When driving through rural Tajikistan you can see women stacked onto the back of an old truck, scarves on their heads, and often over their mouths to stop the dust.
They are "brigadeers" -- women who have no land or not enough land to earn a living from, who form groups and work on large farms planting, tending, and harvesting cotton, fruits, and vegetables.
I met these three women as they were the few that were left from the cotton harvest after the machines had gone through.
They're paid very little (e.g. around 100 Somoni a day for cotton, different rates for other products, which translates to around $8 USD), and will spend 8 hours a day, rain or shine (but not snow, as they told me!), doing this work.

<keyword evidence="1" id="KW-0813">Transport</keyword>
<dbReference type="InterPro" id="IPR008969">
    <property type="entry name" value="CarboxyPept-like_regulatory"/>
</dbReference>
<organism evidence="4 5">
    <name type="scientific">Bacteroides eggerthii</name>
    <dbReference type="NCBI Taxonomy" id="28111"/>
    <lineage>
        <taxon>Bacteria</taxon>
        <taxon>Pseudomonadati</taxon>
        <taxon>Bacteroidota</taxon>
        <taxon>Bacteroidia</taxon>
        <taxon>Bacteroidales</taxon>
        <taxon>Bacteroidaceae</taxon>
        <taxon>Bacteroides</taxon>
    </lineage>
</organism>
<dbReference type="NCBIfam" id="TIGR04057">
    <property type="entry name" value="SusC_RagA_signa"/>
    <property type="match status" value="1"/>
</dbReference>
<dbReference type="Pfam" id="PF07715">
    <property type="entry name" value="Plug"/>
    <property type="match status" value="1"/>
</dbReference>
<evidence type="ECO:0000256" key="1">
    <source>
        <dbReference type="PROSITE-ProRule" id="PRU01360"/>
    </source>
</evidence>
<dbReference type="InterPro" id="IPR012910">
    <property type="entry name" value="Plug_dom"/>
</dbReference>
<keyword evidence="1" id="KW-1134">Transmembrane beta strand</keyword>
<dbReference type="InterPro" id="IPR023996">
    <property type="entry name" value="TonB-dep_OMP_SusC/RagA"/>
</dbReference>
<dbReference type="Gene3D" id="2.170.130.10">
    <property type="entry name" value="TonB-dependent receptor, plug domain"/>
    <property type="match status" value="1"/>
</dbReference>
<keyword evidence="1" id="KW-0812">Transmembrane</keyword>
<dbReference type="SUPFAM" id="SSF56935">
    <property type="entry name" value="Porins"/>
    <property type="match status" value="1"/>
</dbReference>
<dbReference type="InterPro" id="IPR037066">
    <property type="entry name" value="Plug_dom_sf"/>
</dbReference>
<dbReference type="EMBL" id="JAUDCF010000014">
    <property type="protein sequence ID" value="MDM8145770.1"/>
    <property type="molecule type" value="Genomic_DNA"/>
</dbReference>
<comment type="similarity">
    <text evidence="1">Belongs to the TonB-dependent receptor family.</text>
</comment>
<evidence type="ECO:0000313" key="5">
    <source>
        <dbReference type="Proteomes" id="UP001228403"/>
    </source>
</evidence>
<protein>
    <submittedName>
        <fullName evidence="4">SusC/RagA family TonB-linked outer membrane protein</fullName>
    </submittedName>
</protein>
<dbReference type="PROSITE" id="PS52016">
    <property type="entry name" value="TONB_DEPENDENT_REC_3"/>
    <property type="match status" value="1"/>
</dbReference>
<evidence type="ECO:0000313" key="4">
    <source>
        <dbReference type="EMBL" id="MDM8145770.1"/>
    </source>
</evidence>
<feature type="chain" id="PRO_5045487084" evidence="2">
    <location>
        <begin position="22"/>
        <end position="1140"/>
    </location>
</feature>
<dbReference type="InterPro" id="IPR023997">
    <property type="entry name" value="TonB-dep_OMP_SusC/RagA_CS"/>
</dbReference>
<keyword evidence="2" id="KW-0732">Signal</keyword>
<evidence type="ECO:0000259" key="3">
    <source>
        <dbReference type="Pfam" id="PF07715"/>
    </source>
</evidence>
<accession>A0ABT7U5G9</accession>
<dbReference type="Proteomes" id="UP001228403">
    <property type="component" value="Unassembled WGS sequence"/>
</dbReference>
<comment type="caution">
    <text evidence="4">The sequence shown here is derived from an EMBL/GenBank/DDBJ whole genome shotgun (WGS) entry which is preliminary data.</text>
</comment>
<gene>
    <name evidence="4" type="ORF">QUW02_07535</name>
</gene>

The work is not secure and they have no guarantees or negotiating power.
They were happy that they had an opportunity to make an income, but said that they would prefer to work on their own land and sell their own products if they had the chance.Elisa Scalise
For the past 25 years, Kat has leveraged innovative storytelling to guide small businesses, startups, and non-profits in building relationships with their communities. As Resource Equity's Communications Manager, she focuses on sharing how our work to empower women through secure land and resource rights creates meaningful, systems-level change in the world.View more posts